Happy in Healdsburg

I’m so behind on posts that I actually had another trip to SF before I even finished blogging about my first one. Here’s the last post about that first trip, I swear! So post wine tasting, Alan planned for us to spend the day exploring downtown Healdsburg. It’s a pretty small city, but the downtown area is packed with food, shops, galleries and novelty shops. Since it was a Sunday, there was actually a flea market in the middle of the town square!

I was on the lookout for a cute throw for my room, something like these ones here. No luck on that front though. There were tons of vendors, but we got there right before it ended. So we had to zip around through all the stalls just to see everything. Definitely didn’t have time to dig and bargain for all the stuff I wanted. We did however walk away with this giant blue sheet metal elephant for Alan. It needs to be sanded down around the edges and there were talks about coating it in a new color or material. I’ll let you know if we ever get around to that.

The bartender at the Coppola Winery recommended we visit SHED if we were big foodies. It turned out to be equal parts grocery store and cafe. Organic produce, charcuterie, cheeses, fresh jams, cooking supplies and more were all laid out in the front of the store. Halfway through, you meet the hostess who’ll seat you in the dining area in the back. Very hip, farm-to-table vibe. We checked out the menu and walked through the store portion, but just weren’t feeling it.

Turned out to be a tapas kind of day. Bravas  is a tapas bar with a very laid-back, Spanish atmosphere.  We ordered a plate of asparagus with brie and tangy orange zest because I’ve got a pretty big soft spot for asparagus. Alan wanted to try the duck meatballs with tomato sofrito and a green olive tapenade. You get a plate of two slider-sized meatball burgers, which were okay. They were a little dry to me and we both agreed they could use a little kick. My favorite of our orders was the octopus with fingerlings, smoked paprika, and olives.

The thicker part was succulent and tender while the thinner end was crispy and a little chewy in the middle. With some fresh lemon and olive oil, mmmm! It was all definitely enough to hold us over until dinner. Then it was time to walk off some of those calories. We went through a few art galleries, stopped into little bookstores and eventually ended up grabbing dessert. So much for burning off the calories, I guess.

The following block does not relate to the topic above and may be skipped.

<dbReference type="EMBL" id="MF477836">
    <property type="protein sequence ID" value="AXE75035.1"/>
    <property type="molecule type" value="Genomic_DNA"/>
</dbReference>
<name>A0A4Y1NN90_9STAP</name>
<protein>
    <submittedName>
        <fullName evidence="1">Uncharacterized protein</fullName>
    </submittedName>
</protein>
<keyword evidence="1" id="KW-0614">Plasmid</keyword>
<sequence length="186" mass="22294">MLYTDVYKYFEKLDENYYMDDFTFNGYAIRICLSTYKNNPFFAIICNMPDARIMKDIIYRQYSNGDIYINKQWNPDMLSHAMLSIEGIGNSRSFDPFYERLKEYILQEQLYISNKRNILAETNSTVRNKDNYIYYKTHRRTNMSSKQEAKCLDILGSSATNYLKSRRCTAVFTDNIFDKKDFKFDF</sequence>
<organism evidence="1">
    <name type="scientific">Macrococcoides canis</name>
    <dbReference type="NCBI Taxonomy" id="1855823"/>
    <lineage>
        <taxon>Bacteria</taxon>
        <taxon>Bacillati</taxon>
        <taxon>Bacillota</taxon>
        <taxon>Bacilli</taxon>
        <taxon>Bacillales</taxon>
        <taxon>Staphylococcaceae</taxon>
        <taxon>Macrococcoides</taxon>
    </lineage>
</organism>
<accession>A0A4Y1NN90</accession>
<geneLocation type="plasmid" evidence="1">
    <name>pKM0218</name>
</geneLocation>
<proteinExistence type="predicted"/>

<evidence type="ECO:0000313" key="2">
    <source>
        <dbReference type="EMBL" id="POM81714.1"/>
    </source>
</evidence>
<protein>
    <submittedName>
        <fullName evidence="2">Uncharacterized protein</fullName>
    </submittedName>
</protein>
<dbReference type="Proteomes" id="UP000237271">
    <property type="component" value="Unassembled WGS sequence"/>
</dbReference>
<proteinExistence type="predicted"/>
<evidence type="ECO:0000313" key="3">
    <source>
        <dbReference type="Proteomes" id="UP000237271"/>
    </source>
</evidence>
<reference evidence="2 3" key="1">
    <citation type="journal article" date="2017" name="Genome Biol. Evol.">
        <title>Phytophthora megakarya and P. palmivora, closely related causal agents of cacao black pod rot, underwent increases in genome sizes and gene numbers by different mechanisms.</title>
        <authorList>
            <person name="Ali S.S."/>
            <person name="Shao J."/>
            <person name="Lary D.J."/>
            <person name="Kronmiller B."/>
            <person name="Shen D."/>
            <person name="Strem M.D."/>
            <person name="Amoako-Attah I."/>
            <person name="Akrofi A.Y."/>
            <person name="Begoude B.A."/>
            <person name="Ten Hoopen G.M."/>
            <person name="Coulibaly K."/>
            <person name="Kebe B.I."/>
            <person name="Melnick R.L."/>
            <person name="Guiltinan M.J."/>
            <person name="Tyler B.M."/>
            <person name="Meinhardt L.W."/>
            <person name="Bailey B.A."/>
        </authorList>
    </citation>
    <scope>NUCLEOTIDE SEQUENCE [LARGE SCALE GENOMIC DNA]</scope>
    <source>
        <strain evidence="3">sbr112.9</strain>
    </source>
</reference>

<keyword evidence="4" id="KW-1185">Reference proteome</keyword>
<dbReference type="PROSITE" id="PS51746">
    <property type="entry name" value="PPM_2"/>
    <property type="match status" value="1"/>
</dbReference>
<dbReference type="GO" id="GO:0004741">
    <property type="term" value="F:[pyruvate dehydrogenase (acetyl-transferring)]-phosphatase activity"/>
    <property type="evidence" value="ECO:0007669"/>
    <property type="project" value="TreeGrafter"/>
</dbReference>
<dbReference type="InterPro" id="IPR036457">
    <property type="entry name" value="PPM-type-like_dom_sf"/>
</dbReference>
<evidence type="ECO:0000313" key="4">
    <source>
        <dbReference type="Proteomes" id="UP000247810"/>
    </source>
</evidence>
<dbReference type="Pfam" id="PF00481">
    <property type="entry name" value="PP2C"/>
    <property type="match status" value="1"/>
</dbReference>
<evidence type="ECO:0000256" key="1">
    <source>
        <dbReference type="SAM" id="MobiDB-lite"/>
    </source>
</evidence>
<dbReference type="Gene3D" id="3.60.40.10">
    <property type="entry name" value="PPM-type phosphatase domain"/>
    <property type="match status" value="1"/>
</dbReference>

Noble Folk  is a desserts shop that serves homemade ice cream, pie and coffee on the side. We split a scoop of almond with cardamom and a scoop of thai tea. Nice, sticky ice cream. The flavors are super aromatic. For any of you from the Westwood area, it was a lot like our local Saffron & Rose Ice Cream. 

After that we decided to just sit and relax in the square where the flea market had been earlier. This was one of my favorite parts of our trip, just talking and seeing Healdsburg. Anything’s fun with good company, right? We ended the night by driving out to Applewood Inn, which you can read all about here!

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Thai Temple | Wat Mongkolratanaram

Well that’s a mouthful. I originally wanted to make a post that had everything we did our second day up North. But we honestly did so much in that one day and I wanted to highlight the individual spots that we visited. So I’ll be breaking it up into separate pieces. We had kind of a cranky first day, but this day started off so much better. Our first stop was Wat Mongkolratanaram, a Thai Buddhist temple known for serving brunch on Sundays. Located in Berkeley, it’s a pretty popular place for Cal kids. I’ve never been so jealous of them before. This place was good. Sooooo good.

One of the folks living right next to the temple came all the way out of his house to let us know that we could park in their driveway to grab food. We walked all of ten feet to get to the temple and spent a little bit of time looking at the cool features and snapping photos. People started spilling in, so we hurried inside to grab some goodies before the lines got too long.